Retail parks. I’ve had lots of moans about shopping malls – what they are and what they represent in cultural terms – but I don’t think I’ve ever taken a bullwhip to the ubiquitous retail park. OK.
The problem with retail parks is that they don’t function as human spaces because they’re not designed to function that way. They function only as soulless commercial machines which give us monotonously homogeneous retail units and as many parking bays as can be squeezed into the space that’s left. That’s about it, so what don’t they give us?
They don’t give us imaginatively styled buildings with some variation from one to another. They don’t give us quiet spaces where people can sit and take their ease between footslogging perambulations around Tesco, B&Q and Poundstretcher. They don’t give us pedestrian-friendly access – most of the walkways are laid out to facilitate movement within the park, not onto it. I’ve found that to get onto them by foot, it’s often necessary to cross busy main roads, step over barriers, and negotiate banks of ill-maintained shrubs that are the only inadequate nod to nature. Access is designed for motor vehicles, not walkers. The three I’m most familiar with don’t even have toilets, except one that happens to have a store big enough to provide them.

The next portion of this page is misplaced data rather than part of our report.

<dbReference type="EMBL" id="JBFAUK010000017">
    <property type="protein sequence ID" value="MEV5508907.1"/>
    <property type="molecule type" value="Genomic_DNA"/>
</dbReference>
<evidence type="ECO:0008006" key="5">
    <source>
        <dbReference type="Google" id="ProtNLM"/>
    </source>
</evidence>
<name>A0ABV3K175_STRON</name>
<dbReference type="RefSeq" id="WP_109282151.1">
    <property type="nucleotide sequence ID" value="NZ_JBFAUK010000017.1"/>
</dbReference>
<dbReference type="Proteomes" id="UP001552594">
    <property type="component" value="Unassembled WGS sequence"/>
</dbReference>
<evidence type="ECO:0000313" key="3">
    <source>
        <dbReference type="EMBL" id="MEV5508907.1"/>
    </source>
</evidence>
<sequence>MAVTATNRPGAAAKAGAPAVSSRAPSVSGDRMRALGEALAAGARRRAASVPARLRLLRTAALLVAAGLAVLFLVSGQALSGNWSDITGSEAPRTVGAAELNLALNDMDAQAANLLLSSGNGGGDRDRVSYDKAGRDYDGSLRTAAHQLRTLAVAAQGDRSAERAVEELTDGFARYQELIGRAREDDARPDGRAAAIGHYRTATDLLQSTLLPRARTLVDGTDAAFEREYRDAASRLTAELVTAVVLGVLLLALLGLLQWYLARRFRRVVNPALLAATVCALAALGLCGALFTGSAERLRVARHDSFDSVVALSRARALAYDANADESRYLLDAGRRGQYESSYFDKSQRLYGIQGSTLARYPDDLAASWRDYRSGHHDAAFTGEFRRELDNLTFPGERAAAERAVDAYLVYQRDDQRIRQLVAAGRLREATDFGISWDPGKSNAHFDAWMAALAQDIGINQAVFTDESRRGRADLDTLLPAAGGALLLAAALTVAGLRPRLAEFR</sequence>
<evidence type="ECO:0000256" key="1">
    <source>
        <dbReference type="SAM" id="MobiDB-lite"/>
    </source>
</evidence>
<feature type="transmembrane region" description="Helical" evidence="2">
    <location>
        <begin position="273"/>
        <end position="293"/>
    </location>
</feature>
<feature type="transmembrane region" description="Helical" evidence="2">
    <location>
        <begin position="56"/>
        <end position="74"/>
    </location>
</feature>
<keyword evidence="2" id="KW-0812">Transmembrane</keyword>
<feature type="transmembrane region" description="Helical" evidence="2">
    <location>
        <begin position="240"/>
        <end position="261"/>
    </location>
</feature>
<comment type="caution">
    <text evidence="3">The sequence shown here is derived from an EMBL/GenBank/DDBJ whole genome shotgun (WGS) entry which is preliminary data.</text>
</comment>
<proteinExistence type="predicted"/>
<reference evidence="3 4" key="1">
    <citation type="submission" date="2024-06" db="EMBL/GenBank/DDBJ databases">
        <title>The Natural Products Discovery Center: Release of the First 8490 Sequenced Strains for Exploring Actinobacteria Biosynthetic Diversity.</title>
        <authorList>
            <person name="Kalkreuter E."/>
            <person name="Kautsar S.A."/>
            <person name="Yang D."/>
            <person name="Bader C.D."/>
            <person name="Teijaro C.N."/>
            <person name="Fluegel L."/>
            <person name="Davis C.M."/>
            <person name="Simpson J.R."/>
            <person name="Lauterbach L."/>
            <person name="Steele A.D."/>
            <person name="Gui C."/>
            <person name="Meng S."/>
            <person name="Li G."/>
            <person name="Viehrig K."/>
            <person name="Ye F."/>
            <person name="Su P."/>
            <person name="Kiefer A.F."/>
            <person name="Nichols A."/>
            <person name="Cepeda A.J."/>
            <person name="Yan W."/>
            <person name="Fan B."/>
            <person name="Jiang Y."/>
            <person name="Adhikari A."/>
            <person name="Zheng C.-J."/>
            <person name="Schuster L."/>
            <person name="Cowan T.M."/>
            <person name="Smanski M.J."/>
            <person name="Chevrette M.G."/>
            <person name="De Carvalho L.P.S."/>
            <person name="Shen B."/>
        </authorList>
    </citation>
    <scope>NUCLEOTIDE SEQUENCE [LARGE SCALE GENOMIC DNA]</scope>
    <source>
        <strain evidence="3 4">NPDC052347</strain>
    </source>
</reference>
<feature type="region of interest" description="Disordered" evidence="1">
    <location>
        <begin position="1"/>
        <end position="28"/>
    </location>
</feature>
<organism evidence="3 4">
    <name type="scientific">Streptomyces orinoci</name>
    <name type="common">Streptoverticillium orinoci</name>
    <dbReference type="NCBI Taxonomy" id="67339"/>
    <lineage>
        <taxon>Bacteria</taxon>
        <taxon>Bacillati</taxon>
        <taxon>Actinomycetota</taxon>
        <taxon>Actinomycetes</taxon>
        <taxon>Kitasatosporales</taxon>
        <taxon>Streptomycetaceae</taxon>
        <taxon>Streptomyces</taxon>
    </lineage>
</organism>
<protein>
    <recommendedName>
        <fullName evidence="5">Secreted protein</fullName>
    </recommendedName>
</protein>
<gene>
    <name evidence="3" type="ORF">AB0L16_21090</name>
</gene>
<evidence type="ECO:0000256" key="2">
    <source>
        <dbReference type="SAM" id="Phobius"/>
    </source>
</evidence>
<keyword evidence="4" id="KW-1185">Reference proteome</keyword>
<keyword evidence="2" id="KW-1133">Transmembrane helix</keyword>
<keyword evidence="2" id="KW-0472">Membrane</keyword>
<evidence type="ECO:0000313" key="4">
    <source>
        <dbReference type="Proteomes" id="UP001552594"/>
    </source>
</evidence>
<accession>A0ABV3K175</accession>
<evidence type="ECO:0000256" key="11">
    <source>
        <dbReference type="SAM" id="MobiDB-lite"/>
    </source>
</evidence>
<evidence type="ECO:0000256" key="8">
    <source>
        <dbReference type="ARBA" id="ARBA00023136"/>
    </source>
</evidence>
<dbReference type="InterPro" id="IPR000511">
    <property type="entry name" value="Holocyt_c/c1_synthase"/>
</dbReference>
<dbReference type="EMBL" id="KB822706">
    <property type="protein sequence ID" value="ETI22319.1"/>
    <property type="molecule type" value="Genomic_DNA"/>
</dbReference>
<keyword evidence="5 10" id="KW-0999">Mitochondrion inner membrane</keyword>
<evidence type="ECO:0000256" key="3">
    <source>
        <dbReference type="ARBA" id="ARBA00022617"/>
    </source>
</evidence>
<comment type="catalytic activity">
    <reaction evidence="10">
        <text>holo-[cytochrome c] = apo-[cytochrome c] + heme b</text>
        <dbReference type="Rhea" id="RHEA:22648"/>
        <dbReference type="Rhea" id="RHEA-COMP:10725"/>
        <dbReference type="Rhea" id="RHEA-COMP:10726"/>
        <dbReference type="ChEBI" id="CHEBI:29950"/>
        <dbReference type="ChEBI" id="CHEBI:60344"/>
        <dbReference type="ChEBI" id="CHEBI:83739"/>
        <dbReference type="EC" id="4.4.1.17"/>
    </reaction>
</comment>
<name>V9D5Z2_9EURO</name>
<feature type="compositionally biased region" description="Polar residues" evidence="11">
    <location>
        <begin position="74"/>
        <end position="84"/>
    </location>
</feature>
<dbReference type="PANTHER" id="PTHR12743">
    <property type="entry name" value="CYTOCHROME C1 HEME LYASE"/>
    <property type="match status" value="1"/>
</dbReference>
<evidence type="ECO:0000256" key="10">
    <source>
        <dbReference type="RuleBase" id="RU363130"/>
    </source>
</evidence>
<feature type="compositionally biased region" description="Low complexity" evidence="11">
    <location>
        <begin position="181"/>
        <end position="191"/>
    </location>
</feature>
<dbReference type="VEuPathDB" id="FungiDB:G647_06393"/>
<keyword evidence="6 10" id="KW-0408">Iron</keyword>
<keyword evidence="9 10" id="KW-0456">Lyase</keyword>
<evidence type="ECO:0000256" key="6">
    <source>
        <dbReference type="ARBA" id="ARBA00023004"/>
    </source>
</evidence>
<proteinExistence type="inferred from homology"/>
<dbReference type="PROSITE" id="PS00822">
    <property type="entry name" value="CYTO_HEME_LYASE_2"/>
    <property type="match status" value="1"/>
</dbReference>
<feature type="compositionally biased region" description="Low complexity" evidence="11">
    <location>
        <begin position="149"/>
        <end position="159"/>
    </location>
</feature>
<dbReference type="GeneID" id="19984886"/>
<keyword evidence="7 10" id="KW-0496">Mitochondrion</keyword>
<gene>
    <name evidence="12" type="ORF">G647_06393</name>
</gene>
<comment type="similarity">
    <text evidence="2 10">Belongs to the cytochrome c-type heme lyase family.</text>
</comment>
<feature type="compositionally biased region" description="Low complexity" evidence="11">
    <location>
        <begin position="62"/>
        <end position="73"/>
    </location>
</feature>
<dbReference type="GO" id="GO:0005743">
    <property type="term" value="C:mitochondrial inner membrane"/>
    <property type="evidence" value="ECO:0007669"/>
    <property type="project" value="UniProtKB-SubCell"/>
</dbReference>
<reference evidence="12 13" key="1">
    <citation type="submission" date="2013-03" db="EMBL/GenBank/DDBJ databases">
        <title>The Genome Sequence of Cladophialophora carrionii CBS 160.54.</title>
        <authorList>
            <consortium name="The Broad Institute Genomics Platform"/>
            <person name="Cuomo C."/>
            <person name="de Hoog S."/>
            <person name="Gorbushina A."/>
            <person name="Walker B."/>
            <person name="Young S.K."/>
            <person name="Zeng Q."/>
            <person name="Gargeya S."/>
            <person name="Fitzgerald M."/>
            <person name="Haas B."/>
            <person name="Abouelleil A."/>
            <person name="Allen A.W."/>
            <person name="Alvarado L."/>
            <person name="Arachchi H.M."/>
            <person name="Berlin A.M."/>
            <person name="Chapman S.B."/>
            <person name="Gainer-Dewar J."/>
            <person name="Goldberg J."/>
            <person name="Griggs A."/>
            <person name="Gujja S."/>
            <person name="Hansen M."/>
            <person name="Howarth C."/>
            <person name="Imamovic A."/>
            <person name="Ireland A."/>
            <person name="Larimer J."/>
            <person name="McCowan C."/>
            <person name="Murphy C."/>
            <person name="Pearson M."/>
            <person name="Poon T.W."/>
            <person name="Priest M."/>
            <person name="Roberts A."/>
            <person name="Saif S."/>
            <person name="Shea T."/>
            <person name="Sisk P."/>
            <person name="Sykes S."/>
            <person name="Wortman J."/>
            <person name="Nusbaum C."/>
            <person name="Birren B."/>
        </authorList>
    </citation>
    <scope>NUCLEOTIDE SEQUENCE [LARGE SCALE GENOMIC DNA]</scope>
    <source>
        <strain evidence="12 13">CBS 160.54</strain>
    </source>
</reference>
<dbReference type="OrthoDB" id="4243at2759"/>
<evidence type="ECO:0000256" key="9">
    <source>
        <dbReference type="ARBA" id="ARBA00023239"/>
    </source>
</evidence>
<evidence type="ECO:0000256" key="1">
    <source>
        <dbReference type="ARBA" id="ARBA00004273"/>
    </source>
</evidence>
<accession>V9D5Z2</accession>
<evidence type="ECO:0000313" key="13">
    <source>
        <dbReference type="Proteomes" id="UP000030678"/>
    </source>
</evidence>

The result of all this is that I find them unpleasant places to visit, and only do so because the commercial world has consciously shifted the retail emphasis away from the High Street and effectively left me little option. Is that good enough? I don’t think so.
No doubt the planners and property developers would tell me that they have to work on very tight budgets because the cost to return equation has to maximise profit. Well, let’s ask two questions:
Are we to believe that there are no designers in this country up to the task of making retail parks more user-friendly within comparable budgets? I don’t believe that.
What is so wrong with building human experience into the equation anyway, just because it’s a good thing to do? That’s the big difference between now and how things used to be back in the days when entrepreneurs took some pride in the innate value of their structures, and saw it as their ethical duty to give something back to the community that had made them rich. We’re perfectly free to change back again if only we could generate the will so to do.
I hate to admit it, but religion used to provide the primary prod to condition such a mindset, and conventional religion is all but dead. Consumption is the new religion, and it obliterates humanity because there’s nothing humane about rampant consumption.
So I suppose what I’m coming down to with all this is that the retail park stands as testament to the fact that we need to become independent of the belief in gods and heavenly rewards – as we mostly have – but replace it with something other than self-serving pecuniary motivation. We need to recognise that the human animal is an important component of society just because it is. Then, maybe, profit could become the servant instead of the master.